Fragments

Fragments

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Less a movie than a sociology thesis, Fragments follows a bunch of post-traumatic Los Angelenos after they’ve witnessed a shooting inside a diner. This is the kind of “life-changing” event that leaves its survivors to “comprehend their mortality and redefine their place in society,” per the press notes. What that means is never very clear, even when Dakota Fanning seemingly unpacks the film’s subtext in a precocious, pseudo-poetic voiceover (“Let us fly free”). What’s more obvious is the way writer Roy Freirich and director Rowan Woods peg each character’s psychological fallout to their respective socioeconomic status in full-throttle Crash style: Working-class Carla Davenpot (Kate Beckinsale) and Charlie Archenault (Forest Whitaker) let off steam by getting drunk and shooting craps, while the wealthier victims played by Guy Pearce and Embeth Davidtz drink good whiskey and suffer Didion-like migraines with yuppie dignity. Several references to failed flight (the movie’s original, preposterously pretentious title: Winged Creatures) underscore the movie’s jejune post-9/11 musings on capitalism, faith, and race; like the butterfly Pearce traps in a glass jar, everyone is stuck in their own vicious cycle, and the only apparent way to break free is to enact self-abasement for the audience. (Gambling addiction + cancer = flaccid penis.) If Fragments is better than Crash, it’s only because Woods seems to get less of an ego trip out of watching his characters suffer than Paul Haggis, and anyway, the whole thing is too muddled to really be offensive. Dramatic moments are punctuated by flashbacks to “that day” seen from different perspectives, but by film’s end, they raise more questions than they answer. A climax in which—spoiler herein—Fanning confesses the shame of watching her father piss his pants while dying is either the most horrifying or unintentionally hilarious scene of the year. Probably best not to think about it too long.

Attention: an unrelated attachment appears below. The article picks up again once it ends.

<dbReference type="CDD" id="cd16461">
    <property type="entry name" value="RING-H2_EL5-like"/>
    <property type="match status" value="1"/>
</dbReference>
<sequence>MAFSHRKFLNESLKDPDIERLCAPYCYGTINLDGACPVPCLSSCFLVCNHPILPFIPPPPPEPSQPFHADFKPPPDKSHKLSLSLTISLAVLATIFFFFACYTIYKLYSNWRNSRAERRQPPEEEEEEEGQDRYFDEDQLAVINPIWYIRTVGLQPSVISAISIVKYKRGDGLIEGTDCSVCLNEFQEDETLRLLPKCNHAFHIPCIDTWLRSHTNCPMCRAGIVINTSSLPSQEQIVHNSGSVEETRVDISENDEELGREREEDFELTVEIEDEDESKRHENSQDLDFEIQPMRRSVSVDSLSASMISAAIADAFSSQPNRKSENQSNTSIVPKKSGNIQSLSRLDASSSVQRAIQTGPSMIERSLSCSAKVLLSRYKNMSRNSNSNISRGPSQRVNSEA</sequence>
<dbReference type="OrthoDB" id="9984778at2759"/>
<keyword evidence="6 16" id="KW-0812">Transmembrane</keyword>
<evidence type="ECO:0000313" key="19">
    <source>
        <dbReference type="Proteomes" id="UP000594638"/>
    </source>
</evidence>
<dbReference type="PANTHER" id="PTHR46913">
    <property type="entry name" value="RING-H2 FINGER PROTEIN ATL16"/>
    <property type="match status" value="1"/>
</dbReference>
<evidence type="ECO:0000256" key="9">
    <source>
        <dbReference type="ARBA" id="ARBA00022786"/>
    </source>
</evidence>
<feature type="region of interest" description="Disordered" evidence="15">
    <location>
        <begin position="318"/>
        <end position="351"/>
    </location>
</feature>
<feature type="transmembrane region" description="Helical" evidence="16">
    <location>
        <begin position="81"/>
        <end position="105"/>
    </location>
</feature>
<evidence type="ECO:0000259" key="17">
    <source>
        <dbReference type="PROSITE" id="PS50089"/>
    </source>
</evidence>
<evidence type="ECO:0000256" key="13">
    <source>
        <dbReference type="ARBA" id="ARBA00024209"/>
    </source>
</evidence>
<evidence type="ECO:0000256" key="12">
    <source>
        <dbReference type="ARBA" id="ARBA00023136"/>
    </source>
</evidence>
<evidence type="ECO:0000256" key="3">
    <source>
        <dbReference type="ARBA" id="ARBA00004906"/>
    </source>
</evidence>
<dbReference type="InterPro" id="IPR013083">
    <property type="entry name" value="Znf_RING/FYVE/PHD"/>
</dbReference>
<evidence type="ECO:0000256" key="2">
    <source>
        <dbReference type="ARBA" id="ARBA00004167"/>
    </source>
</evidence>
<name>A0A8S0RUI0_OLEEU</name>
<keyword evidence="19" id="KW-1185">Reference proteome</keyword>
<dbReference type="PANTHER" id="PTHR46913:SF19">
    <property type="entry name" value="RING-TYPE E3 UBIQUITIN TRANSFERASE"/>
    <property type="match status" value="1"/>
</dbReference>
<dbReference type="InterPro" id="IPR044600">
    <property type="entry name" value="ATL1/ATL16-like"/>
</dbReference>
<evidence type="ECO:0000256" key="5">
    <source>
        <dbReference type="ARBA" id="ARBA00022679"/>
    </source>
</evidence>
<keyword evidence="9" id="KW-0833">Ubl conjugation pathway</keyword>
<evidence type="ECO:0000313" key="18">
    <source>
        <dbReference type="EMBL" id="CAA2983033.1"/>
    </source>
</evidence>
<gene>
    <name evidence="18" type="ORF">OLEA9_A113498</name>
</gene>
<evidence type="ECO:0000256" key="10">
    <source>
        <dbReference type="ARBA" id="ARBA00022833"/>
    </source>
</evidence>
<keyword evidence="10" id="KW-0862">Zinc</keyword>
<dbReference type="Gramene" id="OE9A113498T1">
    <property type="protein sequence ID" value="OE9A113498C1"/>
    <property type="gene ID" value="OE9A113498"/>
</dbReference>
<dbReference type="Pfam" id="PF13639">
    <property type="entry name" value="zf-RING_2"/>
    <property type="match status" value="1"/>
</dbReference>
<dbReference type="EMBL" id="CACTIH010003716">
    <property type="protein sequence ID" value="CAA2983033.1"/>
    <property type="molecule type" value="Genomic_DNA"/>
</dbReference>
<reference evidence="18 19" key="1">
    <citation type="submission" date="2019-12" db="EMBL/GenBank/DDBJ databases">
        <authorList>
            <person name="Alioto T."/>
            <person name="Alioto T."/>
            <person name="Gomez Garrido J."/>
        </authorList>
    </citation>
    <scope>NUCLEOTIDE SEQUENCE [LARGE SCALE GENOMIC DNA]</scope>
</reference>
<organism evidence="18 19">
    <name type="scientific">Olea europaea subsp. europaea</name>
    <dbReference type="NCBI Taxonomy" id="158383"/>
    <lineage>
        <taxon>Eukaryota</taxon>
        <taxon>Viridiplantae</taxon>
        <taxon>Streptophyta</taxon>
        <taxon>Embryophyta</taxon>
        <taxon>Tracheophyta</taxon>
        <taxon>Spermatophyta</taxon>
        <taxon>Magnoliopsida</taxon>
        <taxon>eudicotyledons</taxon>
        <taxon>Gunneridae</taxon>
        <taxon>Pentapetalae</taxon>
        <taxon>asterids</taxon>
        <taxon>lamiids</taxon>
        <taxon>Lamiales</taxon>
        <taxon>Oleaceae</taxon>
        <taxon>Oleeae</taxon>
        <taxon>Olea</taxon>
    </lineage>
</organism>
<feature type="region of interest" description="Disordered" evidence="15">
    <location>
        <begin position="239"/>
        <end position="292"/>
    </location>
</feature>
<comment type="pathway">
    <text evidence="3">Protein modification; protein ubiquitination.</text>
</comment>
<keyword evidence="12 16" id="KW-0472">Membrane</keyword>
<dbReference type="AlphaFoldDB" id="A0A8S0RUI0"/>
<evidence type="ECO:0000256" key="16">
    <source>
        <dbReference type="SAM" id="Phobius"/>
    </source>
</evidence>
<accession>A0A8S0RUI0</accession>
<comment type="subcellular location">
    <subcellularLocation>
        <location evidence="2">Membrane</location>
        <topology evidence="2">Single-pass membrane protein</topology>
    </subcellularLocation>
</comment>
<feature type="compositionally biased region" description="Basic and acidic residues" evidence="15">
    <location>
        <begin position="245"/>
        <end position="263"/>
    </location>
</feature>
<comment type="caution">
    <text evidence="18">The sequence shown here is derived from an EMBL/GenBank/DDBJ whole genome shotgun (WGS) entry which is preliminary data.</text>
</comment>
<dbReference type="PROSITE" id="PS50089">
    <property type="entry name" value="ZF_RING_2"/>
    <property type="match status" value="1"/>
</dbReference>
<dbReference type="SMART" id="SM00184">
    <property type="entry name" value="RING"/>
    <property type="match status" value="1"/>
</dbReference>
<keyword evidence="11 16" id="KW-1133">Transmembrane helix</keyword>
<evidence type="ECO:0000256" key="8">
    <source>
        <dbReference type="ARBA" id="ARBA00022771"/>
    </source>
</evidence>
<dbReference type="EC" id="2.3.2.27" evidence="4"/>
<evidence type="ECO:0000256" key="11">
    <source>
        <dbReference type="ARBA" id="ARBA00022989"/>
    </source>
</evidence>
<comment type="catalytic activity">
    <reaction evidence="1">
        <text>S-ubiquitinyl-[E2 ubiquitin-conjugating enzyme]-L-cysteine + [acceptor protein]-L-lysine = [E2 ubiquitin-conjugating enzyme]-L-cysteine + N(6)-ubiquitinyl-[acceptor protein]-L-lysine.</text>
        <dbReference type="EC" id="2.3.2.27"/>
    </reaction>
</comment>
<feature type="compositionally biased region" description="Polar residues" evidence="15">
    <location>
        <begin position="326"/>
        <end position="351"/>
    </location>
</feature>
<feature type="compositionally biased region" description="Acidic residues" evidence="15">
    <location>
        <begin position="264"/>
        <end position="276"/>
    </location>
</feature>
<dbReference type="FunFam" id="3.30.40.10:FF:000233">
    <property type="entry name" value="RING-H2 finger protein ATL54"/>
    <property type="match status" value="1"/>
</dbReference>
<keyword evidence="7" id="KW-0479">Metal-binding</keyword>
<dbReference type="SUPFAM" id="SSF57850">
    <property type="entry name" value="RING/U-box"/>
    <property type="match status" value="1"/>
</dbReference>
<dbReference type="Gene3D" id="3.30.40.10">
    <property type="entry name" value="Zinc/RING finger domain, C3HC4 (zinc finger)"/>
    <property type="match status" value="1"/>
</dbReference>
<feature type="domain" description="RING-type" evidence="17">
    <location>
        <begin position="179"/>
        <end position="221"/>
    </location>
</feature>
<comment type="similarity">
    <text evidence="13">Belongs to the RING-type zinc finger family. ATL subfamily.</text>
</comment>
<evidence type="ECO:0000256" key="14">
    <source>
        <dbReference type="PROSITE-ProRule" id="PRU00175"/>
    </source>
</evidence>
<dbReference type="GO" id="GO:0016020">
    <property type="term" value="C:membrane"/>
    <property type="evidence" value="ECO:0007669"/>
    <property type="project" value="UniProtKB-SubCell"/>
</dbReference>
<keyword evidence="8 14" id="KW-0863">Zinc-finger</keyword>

Buy
DVD
Distributor
Peace Arch Entertainment
Runtime
100 min
Rating
R
Year
2008
Director
Rowan Woods
Screenwriter
Roy Freirich
Cast
Kate Beckinsale, Forest Whitaker, Dakota Fanning, Guy Pearce, Jennifer Hudson, Embeth Davidtz, Josh Hutcherson, Jackie Earle Haley, Jeanne Tripplehorn, Troy Garity